Mississippi

Key Brothers Set Flight Endurance Record

June 1935, Meridian, Mississippi-It was the heart of the Great Depression, and in Meridian, Mississippi, the future of the new airport seemed uncertain. The Key brothers, Al, 30, and Fred, 26, were co-managers of the field. They were also crazy about flying and had learned their business first as barnstormers, then instructors. So to earn the airport some valuable publicity, they decided to make aviation history by setting a record for endurance. They didn't own a plane, but they borrowed a Curtiss Robin, a high-winged monoplane, with a 165-horsepower Wright Whirlwind engine.

Aided by friends, they fitted it with a 150-gallon gas tank and a catwalk that Fred climbed on to service the Whirlwind in midair. They also pioneered a spill-free air-to-air refueling nozzle that would be the forerunner of those used by U.S. bombers in World War II. Four times a day [435 times in all], fellow pilot James Keeton flew up in another Curtiss Robin to refuel the plane and transfer down meals, cooked at the airport by the Key brothers' wives, Louise and Evelyn. As the flight hours wore on into days, then weeks, people in Meridian joked that the wives were going to divorce Fred and Al for desertion.

Ole Miss Refueling Photo

National Air and Space Museum, Smithsonian Institution, SI Negative #76-17447

The Key Brothers' "Ole Miss" refueling during their record-breaking endurance flight in 1935. The Key brothers record of 653 hours, 34 minutes still stands.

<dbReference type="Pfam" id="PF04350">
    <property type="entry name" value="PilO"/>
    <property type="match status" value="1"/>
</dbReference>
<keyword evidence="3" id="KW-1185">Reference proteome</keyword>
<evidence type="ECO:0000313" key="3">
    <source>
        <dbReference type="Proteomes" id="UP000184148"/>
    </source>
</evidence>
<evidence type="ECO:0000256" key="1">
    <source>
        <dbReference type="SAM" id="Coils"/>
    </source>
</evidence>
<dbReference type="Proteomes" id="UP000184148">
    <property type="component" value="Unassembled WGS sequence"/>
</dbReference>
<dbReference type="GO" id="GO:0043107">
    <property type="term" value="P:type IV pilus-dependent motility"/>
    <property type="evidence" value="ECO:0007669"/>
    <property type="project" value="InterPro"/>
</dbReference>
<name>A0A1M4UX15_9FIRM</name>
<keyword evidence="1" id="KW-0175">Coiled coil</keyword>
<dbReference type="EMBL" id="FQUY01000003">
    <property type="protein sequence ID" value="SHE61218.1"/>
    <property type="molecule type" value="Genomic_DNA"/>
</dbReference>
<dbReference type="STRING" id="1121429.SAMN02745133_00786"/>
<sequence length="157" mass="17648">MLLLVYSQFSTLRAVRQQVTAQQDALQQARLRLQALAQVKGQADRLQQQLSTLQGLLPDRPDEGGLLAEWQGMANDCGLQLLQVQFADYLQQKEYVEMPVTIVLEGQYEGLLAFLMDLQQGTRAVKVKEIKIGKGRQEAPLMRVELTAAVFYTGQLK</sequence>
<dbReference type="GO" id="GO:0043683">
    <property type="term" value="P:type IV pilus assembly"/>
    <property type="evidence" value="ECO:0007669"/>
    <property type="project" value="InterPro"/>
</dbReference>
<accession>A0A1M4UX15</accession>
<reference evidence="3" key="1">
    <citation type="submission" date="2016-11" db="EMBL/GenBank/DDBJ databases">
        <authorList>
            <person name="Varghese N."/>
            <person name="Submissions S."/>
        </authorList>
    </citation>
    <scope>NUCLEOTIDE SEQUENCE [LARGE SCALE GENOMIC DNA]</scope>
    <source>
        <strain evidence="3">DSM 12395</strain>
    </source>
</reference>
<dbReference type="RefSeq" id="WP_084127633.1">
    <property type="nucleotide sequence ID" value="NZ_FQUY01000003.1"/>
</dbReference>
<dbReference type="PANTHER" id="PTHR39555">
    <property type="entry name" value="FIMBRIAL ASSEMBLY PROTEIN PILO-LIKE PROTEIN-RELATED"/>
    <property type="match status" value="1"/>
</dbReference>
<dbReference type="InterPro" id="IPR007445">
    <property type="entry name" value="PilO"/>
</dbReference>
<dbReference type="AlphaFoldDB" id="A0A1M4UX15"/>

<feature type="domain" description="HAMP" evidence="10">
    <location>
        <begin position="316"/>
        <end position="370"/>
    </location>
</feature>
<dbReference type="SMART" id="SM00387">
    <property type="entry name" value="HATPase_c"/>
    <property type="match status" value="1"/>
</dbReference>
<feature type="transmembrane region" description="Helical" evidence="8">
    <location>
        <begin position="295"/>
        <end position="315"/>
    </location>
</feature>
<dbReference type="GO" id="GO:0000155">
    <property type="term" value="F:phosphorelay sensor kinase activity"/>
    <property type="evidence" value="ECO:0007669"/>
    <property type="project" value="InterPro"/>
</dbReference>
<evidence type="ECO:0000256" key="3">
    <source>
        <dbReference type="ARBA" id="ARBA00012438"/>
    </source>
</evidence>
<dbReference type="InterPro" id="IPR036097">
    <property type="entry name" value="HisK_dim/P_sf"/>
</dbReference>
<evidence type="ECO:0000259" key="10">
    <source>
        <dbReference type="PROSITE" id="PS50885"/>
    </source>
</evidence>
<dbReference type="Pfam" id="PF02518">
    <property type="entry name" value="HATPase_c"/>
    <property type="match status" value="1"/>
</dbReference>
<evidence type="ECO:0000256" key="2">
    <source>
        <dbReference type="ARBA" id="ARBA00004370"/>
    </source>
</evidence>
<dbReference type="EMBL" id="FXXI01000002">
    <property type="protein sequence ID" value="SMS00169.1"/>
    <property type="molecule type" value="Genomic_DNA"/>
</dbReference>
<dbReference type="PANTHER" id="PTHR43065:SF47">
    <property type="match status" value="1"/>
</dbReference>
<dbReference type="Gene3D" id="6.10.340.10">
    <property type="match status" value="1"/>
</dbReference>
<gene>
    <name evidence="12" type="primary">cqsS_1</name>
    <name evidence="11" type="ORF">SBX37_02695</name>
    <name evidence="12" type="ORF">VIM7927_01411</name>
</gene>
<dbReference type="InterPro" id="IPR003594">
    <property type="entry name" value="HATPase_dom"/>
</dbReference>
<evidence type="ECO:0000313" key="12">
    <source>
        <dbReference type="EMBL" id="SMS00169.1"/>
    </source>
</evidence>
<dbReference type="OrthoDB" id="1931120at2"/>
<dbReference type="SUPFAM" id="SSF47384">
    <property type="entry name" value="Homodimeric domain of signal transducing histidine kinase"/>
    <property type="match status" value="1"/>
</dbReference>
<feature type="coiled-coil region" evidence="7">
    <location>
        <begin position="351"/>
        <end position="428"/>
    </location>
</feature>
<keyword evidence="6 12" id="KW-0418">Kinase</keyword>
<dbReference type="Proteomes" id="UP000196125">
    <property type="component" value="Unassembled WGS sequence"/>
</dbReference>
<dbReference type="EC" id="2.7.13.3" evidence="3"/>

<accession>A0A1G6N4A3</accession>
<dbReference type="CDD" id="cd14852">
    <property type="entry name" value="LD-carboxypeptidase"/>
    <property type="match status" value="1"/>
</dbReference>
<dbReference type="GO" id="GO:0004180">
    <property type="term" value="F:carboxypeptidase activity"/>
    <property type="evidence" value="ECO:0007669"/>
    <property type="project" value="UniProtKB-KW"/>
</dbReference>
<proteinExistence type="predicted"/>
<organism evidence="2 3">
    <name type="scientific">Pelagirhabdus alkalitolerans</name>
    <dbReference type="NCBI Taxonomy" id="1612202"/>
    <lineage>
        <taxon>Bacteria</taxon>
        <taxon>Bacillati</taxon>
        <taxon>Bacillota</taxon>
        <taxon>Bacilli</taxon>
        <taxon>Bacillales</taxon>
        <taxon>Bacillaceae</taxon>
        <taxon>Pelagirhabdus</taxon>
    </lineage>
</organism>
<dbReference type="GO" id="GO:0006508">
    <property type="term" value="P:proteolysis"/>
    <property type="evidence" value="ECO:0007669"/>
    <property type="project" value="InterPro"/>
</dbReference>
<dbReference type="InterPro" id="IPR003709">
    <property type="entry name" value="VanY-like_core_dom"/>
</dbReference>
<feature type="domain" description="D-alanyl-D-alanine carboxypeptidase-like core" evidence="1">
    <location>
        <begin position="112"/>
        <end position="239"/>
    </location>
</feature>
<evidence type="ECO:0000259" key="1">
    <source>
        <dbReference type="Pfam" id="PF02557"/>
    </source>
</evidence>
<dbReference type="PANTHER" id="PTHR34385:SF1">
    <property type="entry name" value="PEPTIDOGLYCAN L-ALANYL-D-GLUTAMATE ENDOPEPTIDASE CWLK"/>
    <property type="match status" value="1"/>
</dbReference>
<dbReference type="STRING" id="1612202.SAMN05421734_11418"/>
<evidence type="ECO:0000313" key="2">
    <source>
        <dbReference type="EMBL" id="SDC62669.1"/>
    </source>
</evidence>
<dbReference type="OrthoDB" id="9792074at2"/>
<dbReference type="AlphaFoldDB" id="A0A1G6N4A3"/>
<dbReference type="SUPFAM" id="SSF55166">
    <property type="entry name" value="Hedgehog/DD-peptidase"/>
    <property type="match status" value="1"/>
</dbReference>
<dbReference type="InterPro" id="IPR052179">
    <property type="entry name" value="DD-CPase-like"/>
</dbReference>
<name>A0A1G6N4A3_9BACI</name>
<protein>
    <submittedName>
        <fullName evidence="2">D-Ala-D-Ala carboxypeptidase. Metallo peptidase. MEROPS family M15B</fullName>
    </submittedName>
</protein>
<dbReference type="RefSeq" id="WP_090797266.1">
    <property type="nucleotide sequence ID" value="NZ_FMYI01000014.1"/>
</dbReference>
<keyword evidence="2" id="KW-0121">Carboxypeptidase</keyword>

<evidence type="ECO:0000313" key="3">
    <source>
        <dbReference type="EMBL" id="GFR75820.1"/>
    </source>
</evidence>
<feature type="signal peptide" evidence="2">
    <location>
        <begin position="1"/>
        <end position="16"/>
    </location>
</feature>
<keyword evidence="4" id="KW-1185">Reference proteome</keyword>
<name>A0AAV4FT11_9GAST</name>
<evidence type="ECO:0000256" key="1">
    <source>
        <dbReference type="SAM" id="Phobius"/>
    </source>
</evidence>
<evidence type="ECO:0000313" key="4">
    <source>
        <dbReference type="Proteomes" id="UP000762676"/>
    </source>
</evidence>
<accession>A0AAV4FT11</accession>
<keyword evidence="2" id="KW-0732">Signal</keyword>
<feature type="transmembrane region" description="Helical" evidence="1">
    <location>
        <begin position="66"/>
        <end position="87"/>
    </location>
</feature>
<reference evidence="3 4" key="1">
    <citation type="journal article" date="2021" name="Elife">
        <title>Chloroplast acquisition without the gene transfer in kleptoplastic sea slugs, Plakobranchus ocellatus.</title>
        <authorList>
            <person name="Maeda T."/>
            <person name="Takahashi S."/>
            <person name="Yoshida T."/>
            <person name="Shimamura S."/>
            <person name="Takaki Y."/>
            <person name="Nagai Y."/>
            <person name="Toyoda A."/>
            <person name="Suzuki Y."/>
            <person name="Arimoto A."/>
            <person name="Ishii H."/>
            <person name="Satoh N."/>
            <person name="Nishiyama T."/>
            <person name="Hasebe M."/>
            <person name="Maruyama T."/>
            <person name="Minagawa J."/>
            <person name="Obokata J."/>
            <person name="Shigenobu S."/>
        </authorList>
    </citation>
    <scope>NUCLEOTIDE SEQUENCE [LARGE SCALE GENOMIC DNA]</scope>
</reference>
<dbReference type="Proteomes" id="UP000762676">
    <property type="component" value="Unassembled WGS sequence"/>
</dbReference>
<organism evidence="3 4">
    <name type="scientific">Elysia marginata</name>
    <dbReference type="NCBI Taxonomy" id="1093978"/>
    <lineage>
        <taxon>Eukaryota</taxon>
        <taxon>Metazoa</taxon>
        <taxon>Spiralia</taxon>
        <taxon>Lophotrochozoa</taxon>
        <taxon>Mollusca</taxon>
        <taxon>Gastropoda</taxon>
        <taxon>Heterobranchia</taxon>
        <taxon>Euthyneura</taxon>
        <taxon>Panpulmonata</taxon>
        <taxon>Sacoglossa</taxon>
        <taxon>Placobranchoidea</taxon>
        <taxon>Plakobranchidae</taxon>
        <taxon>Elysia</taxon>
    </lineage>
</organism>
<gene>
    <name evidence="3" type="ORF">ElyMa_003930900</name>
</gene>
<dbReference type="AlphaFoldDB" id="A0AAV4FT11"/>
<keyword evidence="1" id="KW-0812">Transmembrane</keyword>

Ole Miss at Smithsonian

The "Ole Miss" on display at the Smithsonian National Air and Space Museum in Washington, D.C.

 

Aviation Firsts Logo

On the day the brothers broke the previous international endurance record, the crowd stared skyward as the Meridian Boys' Band took its place just outside the hangar. The announcer over the public address system shouted "10, 9, 8, 7, 6, 5, 4, 3, 2, 1,-they've broken the record!" The Boys' band struck up "Praise God from Whom All Blessings Flow" and Claire Chenault's convoy of stunt planes along with the "Ole Miss" dipped low over the airport. Al stood on the fuel tank, waving his arms through the opened canopy in the roof. Thunderous cheers shook the silence. Horns, cheers, rebel yells, factory whistles blew, and hats were tossed in the air.

When they came down, at last, on July 1, 1935, they were filthy and exhausted, their eyes covered with sties. During their 27 days (653 hours, 34 minutes) aloft they had repeated brushes with death and disaster, including a fire on board and a near midair collision. They had flown 52,320 miles, more than twice the distance around the earth.

The Key brothers' records still stands and the "Ole Miss" is on permanent display in the National Air and Space Museum.


Sections abstracted from an article by Edwards Park, originally published in the October 1997 issue of Smithsonian Magazine.